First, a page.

More from the work of Dieter Wolke and his team who research the effects of bullying.
They found that…
- children who are bullied in younger years are almost five times more likely to have difficult time with experiences like hearing voices -and others that get labelled “psychotic” – by age eighteen.
- being bullied even for short periods can lead to equally difficult experiences.
- those who have been bullied and also bully others are at ever increased likelihood.
Many people who have difficult experiences with the voices that they hear connect that difficulty with having been bullied as a child.
Bullied children more likely to hallucinate or hear voices
Children who are bullied at school are more likely to have heard voices, have seen hallucinations or be paranoid than those who were not, a study by the Universities of Warwick and Bristol have found.
Bullied children are nearly five times more likely to suffer a psychotic episode by the time they are 18, researchers have warned as they call for abuse to be stamped out in primary school.
Pupils who were tormented during their schooldays were far more likely to experience hallucinations, paranoia or have heard voices which can lead to more serious mental health problems in later life, a study found.
Researchers at the Universities of Warwick and Bristol said teachers must stop bullying in primary school because it is already too late by secondary school.
“We want to eradicate the myth that bullying at a young age could be viewed as a harmless rite of passage that everyone goes through,” said Professor Dieter Wolke of the University of Warwick.
“It casts a long shadow over a person’s life and can have serious consequences for mental health.”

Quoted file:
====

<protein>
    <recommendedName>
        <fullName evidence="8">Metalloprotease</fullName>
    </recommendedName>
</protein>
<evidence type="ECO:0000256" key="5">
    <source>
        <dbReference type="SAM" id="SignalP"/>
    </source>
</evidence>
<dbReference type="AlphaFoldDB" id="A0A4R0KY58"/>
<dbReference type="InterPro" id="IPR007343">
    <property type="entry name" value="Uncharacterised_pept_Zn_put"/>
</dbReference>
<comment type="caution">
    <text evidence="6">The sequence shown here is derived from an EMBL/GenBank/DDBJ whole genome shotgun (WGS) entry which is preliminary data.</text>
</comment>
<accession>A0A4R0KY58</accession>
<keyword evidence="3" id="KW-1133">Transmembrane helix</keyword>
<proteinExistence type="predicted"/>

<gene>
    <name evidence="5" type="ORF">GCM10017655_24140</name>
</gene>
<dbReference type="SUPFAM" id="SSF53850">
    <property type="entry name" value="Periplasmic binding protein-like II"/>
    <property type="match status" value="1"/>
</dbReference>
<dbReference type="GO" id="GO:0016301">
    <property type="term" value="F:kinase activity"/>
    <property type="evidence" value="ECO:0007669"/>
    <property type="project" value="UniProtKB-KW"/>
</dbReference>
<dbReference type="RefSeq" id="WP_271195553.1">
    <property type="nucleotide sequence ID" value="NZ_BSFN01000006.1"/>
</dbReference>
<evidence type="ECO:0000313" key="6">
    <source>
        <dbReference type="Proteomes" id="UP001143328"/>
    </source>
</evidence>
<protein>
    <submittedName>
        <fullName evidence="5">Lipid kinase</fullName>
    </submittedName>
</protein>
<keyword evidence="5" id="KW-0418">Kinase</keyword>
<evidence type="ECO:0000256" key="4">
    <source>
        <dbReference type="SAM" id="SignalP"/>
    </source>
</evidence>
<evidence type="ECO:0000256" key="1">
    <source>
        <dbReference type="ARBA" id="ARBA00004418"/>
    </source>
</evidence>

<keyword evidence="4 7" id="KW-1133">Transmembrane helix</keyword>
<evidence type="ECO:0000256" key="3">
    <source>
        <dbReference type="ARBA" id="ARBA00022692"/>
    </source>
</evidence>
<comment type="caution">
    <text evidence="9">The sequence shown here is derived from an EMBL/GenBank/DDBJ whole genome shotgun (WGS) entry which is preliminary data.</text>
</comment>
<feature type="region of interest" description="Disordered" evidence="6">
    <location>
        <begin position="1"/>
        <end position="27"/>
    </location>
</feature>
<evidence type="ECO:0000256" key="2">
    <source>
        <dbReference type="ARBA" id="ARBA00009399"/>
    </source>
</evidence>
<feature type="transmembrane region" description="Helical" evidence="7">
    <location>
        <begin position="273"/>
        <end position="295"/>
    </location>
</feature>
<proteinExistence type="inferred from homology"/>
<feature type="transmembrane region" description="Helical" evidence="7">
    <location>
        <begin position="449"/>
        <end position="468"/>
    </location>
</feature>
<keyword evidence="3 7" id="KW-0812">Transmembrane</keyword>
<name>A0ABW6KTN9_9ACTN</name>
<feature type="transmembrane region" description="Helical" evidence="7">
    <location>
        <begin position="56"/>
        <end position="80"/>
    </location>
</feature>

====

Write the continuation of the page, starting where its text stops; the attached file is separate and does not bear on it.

Researchers found that children who were bullied over a number of years were up to four and a half times more likely to have suffered from psychotic experiences by the age of 18.
Pupils who only experienced bullying for brief periods were also at increased risk for psychotic experiences.
The study is the first to report the long term impact of being involved in bullying during childhood on mental problems in late adolescence or adulthood.
“These numbers show exactly how much childhood bullying can impact on psychosis in adult life,” added Professor Dieter Wolke.
“Interventions against bullying should start early, in primary school, to prevent long term serious effects on children’s mental health.
“This clearly isn’t something that can wait until secondary school to be resolved; the damage may already have been done.”
And this, from Dieter Wolke’s page at University of Warwick
Childhood bullying shown to increase likelihood of psychotic experiences in later life
New research has shown that being exposed to bullying during childhood will lead to an increased risk of psychotic experiences in adulthood, regardless of whether they are victims or perpetrators.
The study, published today in Psychological Medicine, assessed a cohort of UK children (ALSPAC) from birth to fully understand the extent of bullying on psychosis in later life – with some groups showing to be almost five times more likely to suffer from episodes at the age of 18.
The analysis, led by researchers from the University of Warwick, in association with colleagues at the University of Bristol, shows that victims, perpetrators and those who are both bullies and victims (bully-victims), are at an increased risk of developing psychotic experiences.